Put your spelling skills to the test with these seven words from this year's bee.
Nemmani would not have made it to the finals if not for the introduction of a new rule known as RSVBee which opened up the competition to those who did not win the regional or state championships but had come second or had won their school bee or had participated in a national bee before.
The Scripps National Spelling Bee is a three-day, nationally televised event in which more than 500 kids compete with one another to spell increasingly hard English words. "Nilla Rajan (bottom center) celebrates as another competitor gets her words right and Brody Dicks (bottom left) racks his brains to correctly spell 'caudation" correctly.
Nemmani will take home a trophy and $40,000 in prizes, a $25,000 cash prize, a reference library from Merriam-Webster, and trips to NY and Hollywood.
The third through sixth places went to Abhijay Kodali, Jashun Paluru, Navneeth Murali and Sravanth Malla.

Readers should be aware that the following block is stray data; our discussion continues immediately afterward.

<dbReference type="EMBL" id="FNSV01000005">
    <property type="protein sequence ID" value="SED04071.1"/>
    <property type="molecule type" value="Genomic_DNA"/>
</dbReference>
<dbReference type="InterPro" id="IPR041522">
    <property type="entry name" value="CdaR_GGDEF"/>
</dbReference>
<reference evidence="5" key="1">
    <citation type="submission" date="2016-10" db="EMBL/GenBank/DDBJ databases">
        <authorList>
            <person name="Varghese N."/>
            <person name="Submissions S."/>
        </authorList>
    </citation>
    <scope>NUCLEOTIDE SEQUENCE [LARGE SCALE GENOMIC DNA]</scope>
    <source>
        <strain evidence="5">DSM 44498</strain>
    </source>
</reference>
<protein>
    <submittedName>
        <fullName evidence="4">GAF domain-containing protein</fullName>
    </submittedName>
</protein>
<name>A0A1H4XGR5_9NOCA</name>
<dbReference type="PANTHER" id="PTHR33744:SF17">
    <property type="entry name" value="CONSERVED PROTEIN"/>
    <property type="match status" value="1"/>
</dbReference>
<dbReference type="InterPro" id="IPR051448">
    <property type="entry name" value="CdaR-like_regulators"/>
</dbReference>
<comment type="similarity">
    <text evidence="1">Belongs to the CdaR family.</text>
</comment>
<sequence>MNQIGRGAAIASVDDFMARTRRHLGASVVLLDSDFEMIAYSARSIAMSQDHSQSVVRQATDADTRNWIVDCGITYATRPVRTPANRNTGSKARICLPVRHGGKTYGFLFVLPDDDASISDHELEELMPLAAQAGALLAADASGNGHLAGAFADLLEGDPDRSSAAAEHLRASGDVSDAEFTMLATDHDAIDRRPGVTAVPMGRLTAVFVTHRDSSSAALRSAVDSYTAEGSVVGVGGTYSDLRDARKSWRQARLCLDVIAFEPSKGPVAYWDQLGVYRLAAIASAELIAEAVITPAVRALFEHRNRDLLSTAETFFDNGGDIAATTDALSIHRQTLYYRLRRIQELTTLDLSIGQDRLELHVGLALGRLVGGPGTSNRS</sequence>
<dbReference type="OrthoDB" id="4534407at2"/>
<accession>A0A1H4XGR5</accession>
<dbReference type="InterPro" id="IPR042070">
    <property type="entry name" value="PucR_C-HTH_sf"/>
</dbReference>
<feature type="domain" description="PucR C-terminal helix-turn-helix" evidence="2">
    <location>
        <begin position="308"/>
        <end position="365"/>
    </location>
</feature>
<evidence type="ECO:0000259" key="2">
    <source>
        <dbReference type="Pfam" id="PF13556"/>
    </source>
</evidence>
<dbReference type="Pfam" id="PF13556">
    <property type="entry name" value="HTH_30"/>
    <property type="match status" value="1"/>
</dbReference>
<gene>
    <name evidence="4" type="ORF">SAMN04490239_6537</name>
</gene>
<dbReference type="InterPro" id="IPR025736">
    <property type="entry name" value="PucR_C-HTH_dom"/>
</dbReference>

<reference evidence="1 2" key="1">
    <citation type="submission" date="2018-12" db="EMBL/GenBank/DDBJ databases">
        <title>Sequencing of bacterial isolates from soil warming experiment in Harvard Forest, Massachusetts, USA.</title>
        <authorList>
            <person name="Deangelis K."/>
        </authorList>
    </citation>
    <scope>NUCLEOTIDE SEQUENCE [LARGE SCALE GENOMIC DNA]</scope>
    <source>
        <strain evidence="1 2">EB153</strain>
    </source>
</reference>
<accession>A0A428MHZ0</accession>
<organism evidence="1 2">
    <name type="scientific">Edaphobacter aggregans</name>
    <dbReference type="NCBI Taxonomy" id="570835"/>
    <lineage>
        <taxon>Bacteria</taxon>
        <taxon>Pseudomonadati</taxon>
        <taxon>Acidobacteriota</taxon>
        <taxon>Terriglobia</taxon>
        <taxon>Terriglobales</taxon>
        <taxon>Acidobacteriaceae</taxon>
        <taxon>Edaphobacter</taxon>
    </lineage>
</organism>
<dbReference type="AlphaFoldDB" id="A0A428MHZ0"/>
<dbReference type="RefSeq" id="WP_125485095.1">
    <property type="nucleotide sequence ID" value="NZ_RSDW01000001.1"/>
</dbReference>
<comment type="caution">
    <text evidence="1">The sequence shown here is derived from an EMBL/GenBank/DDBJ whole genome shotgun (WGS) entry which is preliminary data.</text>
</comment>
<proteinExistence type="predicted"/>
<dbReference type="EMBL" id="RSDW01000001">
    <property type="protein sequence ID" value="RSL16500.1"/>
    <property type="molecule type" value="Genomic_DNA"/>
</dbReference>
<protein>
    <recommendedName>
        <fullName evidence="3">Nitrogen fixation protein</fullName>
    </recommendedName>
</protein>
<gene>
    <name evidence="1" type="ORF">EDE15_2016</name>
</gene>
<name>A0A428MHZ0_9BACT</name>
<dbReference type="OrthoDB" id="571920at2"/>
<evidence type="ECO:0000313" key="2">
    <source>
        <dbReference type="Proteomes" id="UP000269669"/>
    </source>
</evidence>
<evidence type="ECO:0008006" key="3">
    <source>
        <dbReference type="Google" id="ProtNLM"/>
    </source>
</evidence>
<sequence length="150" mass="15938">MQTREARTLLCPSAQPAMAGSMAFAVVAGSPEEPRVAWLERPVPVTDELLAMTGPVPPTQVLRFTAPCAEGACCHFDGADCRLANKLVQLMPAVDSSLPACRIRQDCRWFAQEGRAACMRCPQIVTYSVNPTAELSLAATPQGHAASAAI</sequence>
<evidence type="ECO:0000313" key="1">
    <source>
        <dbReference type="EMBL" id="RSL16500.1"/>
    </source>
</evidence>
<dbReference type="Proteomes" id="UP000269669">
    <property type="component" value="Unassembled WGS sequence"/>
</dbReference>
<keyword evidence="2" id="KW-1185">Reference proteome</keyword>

Karthik also continued a longtime trend by becoming the 14th champion or co-champion of South Asian descent the bee has had in 11 consecutive years.
Naysa Modi, 12, from Frisco, Texas, covers her face as her video profile is aired during the evening finals of the Scripps National Spelling Bee in Oxon Hill, Md., Thursday, May 31, 2018.
Given the difficulty of the word that tripped Modi, Nemmani said modestly: "She deserves the trophy just as much if not more than I did".
Using the top searched "how to spell" words of each state, Google compiled a map that shows which words have given people the most pause in the US.
The most commonly misspelled word in the United States, carry the number one spot in eleven states, is "beautiful". And some states, such as Montana, sent only one victor to the nationals while others, like OH, sent 18.
Simone, who tied for 189th place a year ago, has drawn notice for her bee-themed attire.
Simone qualified for the national bee by winning the Miami Herald's annual competition.